I was reading a friend’s travel blog the other day, and they were regretting a decision to stay only a night in a couple destinations. The idea was a good one – get in a few more sights on the way to their actual destination, but in practice it just didn’t seem worth it. While not exactly the same situation, I’m certainly second guessing our decisions to stop in a few places during this past week.
After some epic bus rides to get to and away from Iguazú Falls, we arrived in Córdoba, but it wasn’t exactly the relaxing time I had imagined. I visited Córdoba once before and felt that it really merited a stop – the city almost has a Buenos Aires-lite feel to it. But the murderously hot days kept us inside most of the time, and the best thing we managed to do was see a movie (Interstellar – what a treat after 5 months without a new movie!). As some evidence to the unexciting three days we spent there, I don’t have a single photo to share…
Our next destination was exciting for some of the wrong (and some of the right!) reasons, and I don’t really regret visiting Villa General Belgrano, except that it led to some annoyingly long minibus rides on winding country roads. Two nights in a destination is often not enough time, as it really only gives you one full day, which is probably sandwiched between some gross bus rides.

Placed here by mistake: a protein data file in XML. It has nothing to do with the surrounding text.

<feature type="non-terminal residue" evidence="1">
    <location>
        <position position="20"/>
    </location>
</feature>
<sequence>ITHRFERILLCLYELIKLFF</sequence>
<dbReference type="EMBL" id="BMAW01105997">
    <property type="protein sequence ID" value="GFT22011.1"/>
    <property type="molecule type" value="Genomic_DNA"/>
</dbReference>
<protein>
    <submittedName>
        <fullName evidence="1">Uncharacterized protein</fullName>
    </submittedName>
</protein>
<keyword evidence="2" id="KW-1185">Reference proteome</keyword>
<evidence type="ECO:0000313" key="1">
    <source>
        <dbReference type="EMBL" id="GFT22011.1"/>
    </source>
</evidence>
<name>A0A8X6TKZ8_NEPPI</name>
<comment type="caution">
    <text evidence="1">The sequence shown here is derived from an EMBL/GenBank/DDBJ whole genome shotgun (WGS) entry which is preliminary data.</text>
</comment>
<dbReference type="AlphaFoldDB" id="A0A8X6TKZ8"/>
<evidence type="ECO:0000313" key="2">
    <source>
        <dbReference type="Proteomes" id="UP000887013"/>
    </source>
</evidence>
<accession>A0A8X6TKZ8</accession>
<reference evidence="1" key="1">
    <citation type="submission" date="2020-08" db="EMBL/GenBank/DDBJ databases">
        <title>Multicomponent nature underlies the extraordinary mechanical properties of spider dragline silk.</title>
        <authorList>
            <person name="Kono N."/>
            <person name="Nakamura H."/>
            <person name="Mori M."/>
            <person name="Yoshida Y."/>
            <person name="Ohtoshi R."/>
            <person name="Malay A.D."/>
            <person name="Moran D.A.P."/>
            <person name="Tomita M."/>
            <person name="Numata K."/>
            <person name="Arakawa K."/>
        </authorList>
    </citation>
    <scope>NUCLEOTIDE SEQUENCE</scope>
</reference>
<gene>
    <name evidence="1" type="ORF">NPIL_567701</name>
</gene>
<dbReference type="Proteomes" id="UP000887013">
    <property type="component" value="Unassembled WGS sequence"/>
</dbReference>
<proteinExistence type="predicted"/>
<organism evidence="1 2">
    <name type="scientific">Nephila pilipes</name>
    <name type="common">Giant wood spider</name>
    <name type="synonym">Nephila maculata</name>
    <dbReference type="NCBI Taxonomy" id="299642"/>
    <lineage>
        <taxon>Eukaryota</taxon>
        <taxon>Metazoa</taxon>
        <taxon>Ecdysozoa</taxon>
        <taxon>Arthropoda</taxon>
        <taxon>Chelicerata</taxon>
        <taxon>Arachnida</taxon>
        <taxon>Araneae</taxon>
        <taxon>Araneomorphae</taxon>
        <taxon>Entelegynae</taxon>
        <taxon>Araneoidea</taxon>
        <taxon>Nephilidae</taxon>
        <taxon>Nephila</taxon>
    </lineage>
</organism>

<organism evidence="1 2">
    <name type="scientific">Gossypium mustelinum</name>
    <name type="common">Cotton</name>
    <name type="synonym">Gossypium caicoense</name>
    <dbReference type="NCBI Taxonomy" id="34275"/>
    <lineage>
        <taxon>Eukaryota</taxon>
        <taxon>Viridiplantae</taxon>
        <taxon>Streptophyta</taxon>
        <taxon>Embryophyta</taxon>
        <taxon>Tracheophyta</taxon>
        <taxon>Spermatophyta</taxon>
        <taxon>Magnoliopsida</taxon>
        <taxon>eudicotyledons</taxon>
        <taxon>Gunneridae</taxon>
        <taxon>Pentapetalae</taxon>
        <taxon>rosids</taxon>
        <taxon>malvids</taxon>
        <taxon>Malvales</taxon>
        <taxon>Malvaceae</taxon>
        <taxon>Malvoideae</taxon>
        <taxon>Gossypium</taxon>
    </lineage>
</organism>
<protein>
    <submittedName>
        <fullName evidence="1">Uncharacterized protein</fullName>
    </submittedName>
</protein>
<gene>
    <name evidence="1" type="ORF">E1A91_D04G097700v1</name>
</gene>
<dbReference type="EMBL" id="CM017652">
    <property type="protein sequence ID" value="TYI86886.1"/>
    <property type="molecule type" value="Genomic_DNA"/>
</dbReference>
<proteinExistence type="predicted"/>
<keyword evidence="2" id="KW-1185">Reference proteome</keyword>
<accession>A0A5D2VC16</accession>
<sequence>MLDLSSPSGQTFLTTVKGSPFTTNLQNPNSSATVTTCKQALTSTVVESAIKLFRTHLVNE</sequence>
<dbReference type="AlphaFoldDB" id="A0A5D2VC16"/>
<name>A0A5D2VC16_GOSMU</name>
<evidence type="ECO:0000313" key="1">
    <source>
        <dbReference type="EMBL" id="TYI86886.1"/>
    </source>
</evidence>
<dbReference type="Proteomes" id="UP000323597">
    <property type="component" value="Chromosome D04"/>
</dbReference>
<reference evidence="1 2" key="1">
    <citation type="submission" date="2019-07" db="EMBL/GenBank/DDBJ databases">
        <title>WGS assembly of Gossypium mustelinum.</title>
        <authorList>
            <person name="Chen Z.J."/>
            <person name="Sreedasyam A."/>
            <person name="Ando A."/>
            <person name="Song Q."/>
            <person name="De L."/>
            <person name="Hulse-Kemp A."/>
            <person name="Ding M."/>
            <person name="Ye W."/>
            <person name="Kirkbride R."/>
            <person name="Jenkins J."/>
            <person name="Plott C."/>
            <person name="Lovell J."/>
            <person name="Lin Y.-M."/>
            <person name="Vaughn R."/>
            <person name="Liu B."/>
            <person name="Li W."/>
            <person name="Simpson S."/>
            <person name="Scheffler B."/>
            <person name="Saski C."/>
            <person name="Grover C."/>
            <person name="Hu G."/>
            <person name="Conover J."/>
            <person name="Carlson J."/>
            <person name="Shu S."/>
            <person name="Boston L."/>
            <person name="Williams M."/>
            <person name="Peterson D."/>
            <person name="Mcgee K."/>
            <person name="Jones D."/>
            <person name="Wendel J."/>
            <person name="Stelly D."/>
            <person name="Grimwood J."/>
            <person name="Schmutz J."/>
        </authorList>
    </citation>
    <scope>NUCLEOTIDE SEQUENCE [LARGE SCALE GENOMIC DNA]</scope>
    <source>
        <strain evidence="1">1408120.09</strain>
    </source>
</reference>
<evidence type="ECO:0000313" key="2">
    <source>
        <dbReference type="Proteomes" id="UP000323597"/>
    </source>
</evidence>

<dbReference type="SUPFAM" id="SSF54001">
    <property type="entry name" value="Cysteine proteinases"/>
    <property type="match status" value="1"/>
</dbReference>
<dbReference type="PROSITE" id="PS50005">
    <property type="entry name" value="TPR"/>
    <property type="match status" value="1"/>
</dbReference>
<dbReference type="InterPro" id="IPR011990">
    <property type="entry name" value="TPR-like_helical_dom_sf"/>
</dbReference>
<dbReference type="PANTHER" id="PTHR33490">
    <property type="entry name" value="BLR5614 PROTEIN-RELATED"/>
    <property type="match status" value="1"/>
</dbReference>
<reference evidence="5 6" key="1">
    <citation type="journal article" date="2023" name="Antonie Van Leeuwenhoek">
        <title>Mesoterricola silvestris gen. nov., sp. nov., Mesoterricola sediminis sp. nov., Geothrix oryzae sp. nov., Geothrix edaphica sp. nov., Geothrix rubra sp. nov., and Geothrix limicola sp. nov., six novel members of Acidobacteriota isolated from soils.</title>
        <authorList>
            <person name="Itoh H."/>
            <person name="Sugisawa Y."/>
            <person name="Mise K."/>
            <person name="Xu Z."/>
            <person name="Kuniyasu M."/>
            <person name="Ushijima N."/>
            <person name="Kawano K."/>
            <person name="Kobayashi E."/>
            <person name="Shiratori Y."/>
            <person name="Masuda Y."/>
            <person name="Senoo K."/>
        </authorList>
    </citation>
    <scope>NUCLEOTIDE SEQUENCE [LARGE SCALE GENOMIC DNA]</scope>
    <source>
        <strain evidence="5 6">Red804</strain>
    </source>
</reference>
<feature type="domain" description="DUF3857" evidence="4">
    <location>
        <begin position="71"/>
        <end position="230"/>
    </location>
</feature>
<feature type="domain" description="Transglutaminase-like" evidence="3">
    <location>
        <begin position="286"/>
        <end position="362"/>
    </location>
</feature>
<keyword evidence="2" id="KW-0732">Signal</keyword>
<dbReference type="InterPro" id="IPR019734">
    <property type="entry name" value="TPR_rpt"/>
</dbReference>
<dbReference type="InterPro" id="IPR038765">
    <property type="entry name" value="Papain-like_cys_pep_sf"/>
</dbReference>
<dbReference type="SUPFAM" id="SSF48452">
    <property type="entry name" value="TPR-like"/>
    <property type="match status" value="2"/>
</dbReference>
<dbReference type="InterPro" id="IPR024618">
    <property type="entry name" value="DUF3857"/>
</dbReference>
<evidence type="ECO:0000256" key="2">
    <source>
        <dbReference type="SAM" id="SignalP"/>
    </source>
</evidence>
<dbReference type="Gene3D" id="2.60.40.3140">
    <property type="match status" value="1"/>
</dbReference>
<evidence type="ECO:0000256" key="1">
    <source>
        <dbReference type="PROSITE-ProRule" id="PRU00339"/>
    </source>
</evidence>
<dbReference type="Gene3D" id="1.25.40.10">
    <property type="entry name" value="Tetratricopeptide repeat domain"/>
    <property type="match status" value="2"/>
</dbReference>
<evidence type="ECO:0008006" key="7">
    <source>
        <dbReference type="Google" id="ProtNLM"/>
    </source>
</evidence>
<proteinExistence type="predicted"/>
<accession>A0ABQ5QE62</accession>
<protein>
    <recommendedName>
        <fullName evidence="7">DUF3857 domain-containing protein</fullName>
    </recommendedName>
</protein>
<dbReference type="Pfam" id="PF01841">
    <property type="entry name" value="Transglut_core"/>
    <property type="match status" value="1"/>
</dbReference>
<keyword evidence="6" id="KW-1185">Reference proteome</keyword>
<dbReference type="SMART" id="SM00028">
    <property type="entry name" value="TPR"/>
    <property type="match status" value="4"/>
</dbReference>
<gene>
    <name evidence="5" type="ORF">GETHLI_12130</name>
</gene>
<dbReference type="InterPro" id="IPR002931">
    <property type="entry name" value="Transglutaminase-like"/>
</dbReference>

Maybe my big regret is that we headed to La Cumbre afterwards. It’s a super lovely little town located north of Córdoba, which meant we had to backtrack into the city to transfer buses. The climate was much nicer given the relative elevation, and we stayed at a hostel located in a renovated, early 1920’s English house, on a large property. They advertised on their website that they were a “chill-out” hostel, which is pretty damn accurate as there is little-to-nothing to do in La Cumbre. So, two nights and some uncomfortable bus rides to hang out in a nice-enough place for a day.
San Miguel de Tucumán (commonly called Tucumán, but the long names are really great, right?) was our next destination. After another long bus ride, we arrived and stepped out into a warmer than expected night. If possible, Tucumán was even hotter than Córdoba, with one of the most strict siestas we’ve witnessed yet. Out on the street at 2:30 in the afternoon? You’ll be lucky to see even a stray dog walking around. So, given my excitement level about getting to know the place, maybe it’s a good thing I ate a bad empanada on the bus ride and came down with a violent stomach flu.
Now we’re in another lovely little town outside of Tucumán, called Tafí del Valle. Again: nice climate, beautiful mountains, not much to do. At least the bus ride was pretty comfortable. But it all seems a little bit unavoidable. We simply can’t get on 10+ hour buses every other day (my own rule, as I start to lose it otherwise), but this country is sooo big and there aren’t many destinations worth spending more than a single day along our path. Since leaving Buenos Aires, we have only stayed three nights in two different towns. The remaining 7 destinations have held our attention for two nights or less. It’s a recipe for exhaustion.
To try to remedy this situation, we’re staying a week in Cafayate. Wine country and canyonlands. I think that should help.